Blog entries from: Columbia Journalism Review

Columbia Journalism Review: The future of media is here

1 to 10 of 126

July 30 2014

From Columbia Journalism Review Wed Jul 30 2014, 15:50:00

By Chris Ip i100 looks very familiar. The new website from UK newspaper The Independent has "curiosity gap" headlines ("The most uplifting body image message you will see today"), clicky YouTube videos ("The spectator who popped a wheelie alongside Tour de France winners") and listicles ("The 9 best worst things you...

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From Columbia Journalism Review Wed Jul 30 2014, 07:50:00

By Fiona Lowenstein Contently, a self-described "storytelling platform," launched an investigative reporting publication Wednesday along with a center that the three-year-old outlet plans to use to train young journalists in longform. Called Contently.org and the Contently Foundation, these new initiatives seek to offer freelance journalists alternatives to, as its founders put it, "exploitative media, like content farms." Contently's most recent mission statement...

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July 29 2014

From Columbia Journalism Review Tue Jul 29 2014, 16:20:00

By Fiona Lowenstein When the news blows up in Mexico City, Dulce Ramos is on the case. She is editor in chief of Animal Politico, a digital media startup that began as a Twitter account. In a country known for "disappearing" reporters who look too closely at drug cartels and government corruption, Ramos, 33, feels that it's her duty to cover stories...

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From Columbia Journalism Review Tue Jul 29 2014, 11:48:00

By Steven Brill This column, a regular feature, was originally published on Reuters.com. There are so many gaps in the reporting about the effort to use economic sanctions against Russia to get President Vladimir Putin to pull back support for the Ukraine separatists that it makes sense to devote my whole column this week to listing them. Of course, it's a lot...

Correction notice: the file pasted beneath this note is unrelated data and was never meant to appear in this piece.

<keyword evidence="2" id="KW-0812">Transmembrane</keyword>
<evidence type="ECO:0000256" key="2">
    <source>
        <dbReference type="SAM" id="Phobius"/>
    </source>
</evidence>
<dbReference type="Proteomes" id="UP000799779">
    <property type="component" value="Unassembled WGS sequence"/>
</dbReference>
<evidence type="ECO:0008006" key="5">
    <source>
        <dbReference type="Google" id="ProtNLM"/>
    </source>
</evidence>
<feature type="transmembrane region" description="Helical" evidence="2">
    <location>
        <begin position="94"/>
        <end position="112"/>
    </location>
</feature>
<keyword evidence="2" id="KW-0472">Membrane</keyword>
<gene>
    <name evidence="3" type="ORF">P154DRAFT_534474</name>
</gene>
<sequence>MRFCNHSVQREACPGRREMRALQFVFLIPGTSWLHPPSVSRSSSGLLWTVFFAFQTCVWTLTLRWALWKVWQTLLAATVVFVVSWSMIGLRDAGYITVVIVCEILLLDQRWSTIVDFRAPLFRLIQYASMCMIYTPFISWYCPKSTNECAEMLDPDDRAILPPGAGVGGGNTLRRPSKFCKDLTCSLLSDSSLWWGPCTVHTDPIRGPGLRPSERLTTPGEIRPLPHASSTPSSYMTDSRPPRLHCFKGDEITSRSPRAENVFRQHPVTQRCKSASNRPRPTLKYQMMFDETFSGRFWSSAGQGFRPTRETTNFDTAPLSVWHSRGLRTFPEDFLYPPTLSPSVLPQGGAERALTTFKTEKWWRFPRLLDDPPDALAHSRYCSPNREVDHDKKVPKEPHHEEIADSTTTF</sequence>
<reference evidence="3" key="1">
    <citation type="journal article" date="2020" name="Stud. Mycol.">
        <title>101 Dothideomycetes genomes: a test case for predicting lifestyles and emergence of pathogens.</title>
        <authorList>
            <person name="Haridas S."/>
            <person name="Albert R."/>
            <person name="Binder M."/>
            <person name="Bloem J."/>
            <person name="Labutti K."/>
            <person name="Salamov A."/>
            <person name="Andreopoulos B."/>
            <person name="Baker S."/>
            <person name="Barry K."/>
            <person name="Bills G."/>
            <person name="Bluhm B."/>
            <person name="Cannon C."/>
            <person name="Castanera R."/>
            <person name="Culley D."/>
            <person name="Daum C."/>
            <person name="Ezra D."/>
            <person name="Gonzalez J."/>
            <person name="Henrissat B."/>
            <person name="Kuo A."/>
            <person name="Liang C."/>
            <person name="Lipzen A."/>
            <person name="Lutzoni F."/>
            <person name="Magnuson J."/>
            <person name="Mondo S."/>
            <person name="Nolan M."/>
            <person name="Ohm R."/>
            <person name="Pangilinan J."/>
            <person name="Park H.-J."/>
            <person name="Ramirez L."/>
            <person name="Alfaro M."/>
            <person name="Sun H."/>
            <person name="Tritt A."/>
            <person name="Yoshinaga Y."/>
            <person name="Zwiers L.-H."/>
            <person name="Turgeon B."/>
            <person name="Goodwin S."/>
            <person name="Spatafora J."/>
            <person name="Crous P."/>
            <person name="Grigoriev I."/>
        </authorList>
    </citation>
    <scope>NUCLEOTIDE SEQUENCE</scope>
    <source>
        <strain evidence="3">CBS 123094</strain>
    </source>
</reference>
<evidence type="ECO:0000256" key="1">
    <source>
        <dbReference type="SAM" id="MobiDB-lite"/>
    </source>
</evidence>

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From Columbia Journalism Review Tue Jul 29 2014, 07:50:00

By David Uberti Pranksters' mysterious swap of American flags for white banners on the Brooklyn Bridge last week seemed made for tabloid glory. With most details of the incident still unclear, the New York Post and Daily News had plenty of room to maneuver. And they didn't disappoint. "HIPSTERS SURRENDER," the Post's cover blared from newsstands the next morning. "This time it was...

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July 28 2014

From Columbia Journalism Review Mon Jul 28 2014, 11:00:00

By Lene Sillesen Speakers of English, French, German, Spanish, Italian, Hindi, or Arabic can explore the Guardian's new multimedia project on World War I in their native language. Those who are not might hope that someone will volunteer to translate the piece--anyone with proficiency in a language that the project, launched Wednesday, does not currently feature, can send the team an...

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July 25 2014

From Columbia Journalism Review Fri Jul 25 2014, 18:17:17

By David Uberti At least four journalists and a writer have been ordered to hand over documents to attorneys representing the largest manufacturer of "pink slime," the latest development in Beef Products Inc.'s $1.2-billion defamation lawsuit against ABC News and others. Three journalists from Food Safety News were served subpoenas Wednesday compelling them to turn over correspondence with ABC and other...

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July 22 2014

From Columbia Journalism Review Tue Jul 22 2014, 16:35:00

By Steven Brill This column, a regular feature, originally ran on Reuters.com. 1. Figuring out the Iron Dome: As I kept reading and seeing television reports last week about how the Iron Dome missile defense system was doing such a good job protecting Israel from Hamas' rockets, this intriguing story by the highly regarded veteran journalist James Fallows appeared on the...

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From Columbia Journalism Review Tue Jul 22 2014, 10:56:19

By Maria Danilova As the world reacted to the deranged explanations emanating from Russia's state-controlled media about what really happened to Malaysia Airlines flight 17, it's worth noting that these tales of flying corpses and nefarious Western plots are part of a much broader campaign of distortion and propaganda designed to bolster support for the insurgency in eastern Ukraine and rally Russians...

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July 21 2014

From Columbia Journalism Review Mon Jul 21 2014, 13:41:40

By Lene Sillesen Print stories can be lost, but digital stories last forever, captured for eternity in some nebulous internet ether or on a hard drive in a desk drawer. At least, that's the vague theory assumed by many producers and consumers of digital news. Once something is posted or backed up, it never really disappears--and if that's true, archiving digital work seems...

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